Embarking on an important new chapter, the leading women’s advocacy organization Beverly Willis Architecture Foundation (BWAF) has announced the appointment of Tizziana Baldenebro to be their new executive director, following an extensive national search. A noted architecture writer, critic, and curator as well an arts administrator and nonprofit leader, New York-based Baldenebro brings perspectives from her upbringing in Los Angeles as well as her activism while living in Chicago, Detroit, and most recently in Cleveland as director of arts nonprofit SPACES.

The appointment comes at a significant time for the foundation, following the passing last year of its founder and namesake as well as the recent opening of its new headquarters and multipurpose space, The Bev. Recent successes have included the addition of six new board members and a new board chair, alongside expanded programming and BWAF’s popular and critically acclaimed audio documentary series, New Angle: Voice.

“We are thrilled to welcome Tizziana to our organization as she takes the helm in guiding us through our next phase of growth and advancement in championing women in architecture, engineering, construction, and related fields," states Angelica T. Baccon, Board Chair of the Beverly Willis Architecture Foundation. "Tizziana's extensive experience will bring a fresh perspective, helping us chart the course for the future of BWAF."

Tizziana Baldenebro brings a high profile nationally as an organizer and activist in efforts to produce equitable outcomes, resources and access, impacting cultural centers, women-led organizations, and the international architecture and arts scene more broadly. She served in the prominent and high-profile role of commissioner and co-curator of the U.S. Pavilion at the Venice Architecture Biennale, adding to her long track record and endorsements by architecture and art world leaders. One critic at the Cleveland Plain-Dealer applauded her as “a front-line participant” in a growing global movement “to upend traditional hierarchies in a quest for racial and social justice.”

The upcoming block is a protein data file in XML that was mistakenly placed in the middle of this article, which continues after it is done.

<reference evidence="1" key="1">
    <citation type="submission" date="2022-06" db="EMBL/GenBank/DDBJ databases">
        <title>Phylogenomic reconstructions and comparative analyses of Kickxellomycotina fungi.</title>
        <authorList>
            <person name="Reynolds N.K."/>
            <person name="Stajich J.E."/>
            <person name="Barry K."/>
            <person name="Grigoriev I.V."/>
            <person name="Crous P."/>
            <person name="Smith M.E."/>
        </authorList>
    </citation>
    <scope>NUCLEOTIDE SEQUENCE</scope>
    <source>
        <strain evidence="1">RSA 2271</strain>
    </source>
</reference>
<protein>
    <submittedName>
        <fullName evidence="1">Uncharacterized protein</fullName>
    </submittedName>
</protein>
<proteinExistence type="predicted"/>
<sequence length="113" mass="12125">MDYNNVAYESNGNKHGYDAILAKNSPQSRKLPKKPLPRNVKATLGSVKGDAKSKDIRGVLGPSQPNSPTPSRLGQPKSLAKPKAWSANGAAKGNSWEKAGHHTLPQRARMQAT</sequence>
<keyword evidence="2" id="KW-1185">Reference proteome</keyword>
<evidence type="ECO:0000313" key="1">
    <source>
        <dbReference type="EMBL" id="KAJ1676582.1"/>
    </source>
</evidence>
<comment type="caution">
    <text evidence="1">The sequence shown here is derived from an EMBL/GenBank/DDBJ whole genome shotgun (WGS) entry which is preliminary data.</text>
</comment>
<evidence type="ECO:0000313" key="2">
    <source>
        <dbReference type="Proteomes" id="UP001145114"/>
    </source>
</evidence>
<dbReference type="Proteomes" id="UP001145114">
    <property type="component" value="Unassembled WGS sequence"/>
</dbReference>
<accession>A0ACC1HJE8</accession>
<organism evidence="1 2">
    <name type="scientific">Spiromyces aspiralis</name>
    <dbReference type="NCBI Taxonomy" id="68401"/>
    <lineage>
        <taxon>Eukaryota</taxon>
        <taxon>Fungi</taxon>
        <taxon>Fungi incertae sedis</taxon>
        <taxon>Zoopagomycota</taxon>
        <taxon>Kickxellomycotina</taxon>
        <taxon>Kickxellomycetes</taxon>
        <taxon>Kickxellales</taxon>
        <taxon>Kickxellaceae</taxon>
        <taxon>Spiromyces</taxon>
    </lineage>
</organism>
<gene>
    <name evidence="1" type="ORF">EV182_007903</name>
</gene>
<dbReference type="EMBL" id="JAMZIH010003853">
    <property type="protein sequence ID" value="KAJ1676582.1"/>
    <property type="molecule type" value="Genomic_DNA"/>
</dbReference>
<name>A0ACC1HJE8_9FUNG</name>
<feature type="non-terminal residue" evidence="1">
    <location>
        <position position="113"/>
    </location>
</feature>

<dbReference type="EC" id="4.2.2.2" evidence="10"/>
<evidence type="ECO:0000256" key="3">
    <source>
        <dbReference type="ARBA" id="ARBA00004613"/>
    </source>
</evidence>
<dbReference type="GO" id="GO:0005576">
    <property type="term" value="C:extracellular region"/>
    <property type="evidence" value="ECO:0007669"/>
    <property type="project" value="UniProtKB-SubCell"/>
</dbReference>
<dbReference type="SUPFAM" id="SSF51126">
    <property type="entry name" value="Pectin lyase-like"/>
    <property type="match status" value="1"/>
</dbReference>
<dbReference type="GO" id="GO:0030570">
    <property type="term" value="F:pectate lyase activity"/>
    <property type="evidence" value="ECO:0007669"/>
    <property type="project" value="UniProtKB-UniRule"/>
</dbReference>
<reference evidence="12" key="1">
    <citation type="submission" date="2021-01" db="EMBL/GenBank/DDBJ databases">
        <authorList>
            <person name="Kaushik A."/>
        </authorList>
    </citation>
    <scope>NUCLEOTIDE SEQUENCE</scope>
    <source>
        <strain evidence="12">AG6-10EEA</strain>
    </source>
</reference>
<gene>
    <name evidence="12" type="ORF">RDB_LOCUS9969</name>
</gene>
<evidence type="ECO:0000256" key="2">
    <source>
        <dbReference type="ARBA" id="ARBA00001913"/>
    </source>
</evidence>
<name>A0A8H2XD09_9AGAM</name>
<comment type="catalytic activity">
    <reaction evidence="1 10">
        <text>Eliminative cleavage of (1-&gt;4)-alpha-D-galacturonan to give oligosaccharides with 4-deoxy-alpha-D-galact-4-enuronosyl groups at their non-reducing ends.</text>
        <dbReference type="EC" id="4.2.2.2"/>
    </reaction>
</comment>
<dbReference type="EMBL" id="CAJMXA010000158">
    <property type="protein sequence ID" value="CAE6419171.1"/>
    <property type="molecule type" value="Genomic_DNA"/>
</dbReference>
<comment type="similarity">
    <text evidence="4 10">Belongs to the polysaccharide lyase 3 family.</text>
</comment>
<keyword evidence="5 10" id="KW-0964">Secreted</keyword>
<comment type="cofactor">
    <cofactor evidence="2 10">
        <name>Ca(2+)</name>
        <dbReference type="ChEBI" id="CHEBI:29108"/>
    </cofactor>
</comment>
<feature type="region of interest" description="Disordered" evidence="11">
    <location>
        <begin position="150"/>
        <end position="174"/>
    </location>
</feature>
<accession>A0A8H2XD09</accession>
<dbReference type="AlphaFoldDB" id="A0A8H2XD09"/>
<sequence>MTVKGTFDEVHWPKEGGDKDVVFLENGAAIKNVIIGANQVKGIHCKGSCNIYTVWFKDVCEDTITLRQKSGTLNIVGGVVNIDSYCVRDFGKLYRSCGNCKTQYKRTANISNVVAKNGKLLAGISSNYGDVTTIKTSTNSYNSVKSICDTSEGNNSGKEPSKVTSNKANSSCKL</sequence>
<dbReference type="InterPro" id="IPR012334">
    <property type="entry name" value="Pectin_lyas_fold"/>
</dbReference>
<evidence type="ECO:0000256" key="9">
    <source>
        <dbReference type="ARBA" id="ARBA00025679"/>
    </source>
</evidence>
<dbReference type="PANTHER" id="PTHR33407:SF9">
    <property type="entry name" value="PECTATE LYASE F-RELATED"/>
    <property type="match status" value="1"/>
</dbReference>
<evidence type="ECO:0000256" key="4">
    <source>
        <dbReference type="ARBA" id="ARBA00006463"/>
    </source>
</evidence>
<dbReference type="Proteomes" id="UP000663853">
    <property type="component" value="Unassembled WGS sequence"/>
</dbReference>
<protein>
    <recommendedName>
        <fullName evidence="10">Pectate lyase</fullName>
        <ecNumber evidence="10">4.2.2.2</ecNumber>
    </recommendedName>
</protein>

“I had the good fortune to meet Beverly shortly before her passing,” says Baldenebro. “I am so moved by the generations of women in our field who risked so much to advance the culture. It makes me deeply grateful for the opportunity to continue that effort with BWAF.”


From Ohio to Venice to New York

Prior to joining the Beverly Willis Architecture Foundation, Baldenebro earned the appointment to the Venice Architecture Biennale, creating international awareness of her work. She also served on the board of FRONT International and was curator-in-residence at Red Bull Arts Detroit, and held a curatorial research internship in the Art Institute of Chicago’s Architecture & Design department. Baldenebro is an editor-at-large for The Avery Review, a monthly journal published by the Columbia University Graduate School of Architecture, Planning, and Preservation, or GSAPP, and her 2020 essay on Chicago artist and architect Amanda Williams’s solo exhibition at the Museum of Contemporary Art was awarded the publication’s inaugural essay prize.

Baldenebro is recognized equally for her enthusiasm and prowess in organizing efforts to achieve social justice aims. Notably, from 2019 to 2020 Baldenebro served as Ford Curatorial Fellow at the Museum of Contemporary Art Detroit — a post she then resigned to help lead an organization of over 375 former employees and community members working to restructure the museum. She later served as 2021 fellow in the National Association for Latino Arts and Culture Advocacy Leadership Institute.

Coming on the heels of her visibility in the United States — on juries and as an invited critic across the Midwest and the East Coast — Baldenebro stepped onto the national stage and into the limelight with her critically acclaimed 2023 exhibition “Everlasting Plastics” for the United States Pavilion at the Venice Architecture Biennale, cocurated with Lauren Leving. The New York Times praised the show for “[channeling] the anxiety felt by many about the environ-mental impact of a material that was originally presented as a miracle but … remains embedded in our culture without any sign of going away,” adding, “it fits the curators’ larger societal vision.”

Baldenebro received her masters of architecture from the School of the Art Institute of Chicago after studying anthropology at the University of Chicago.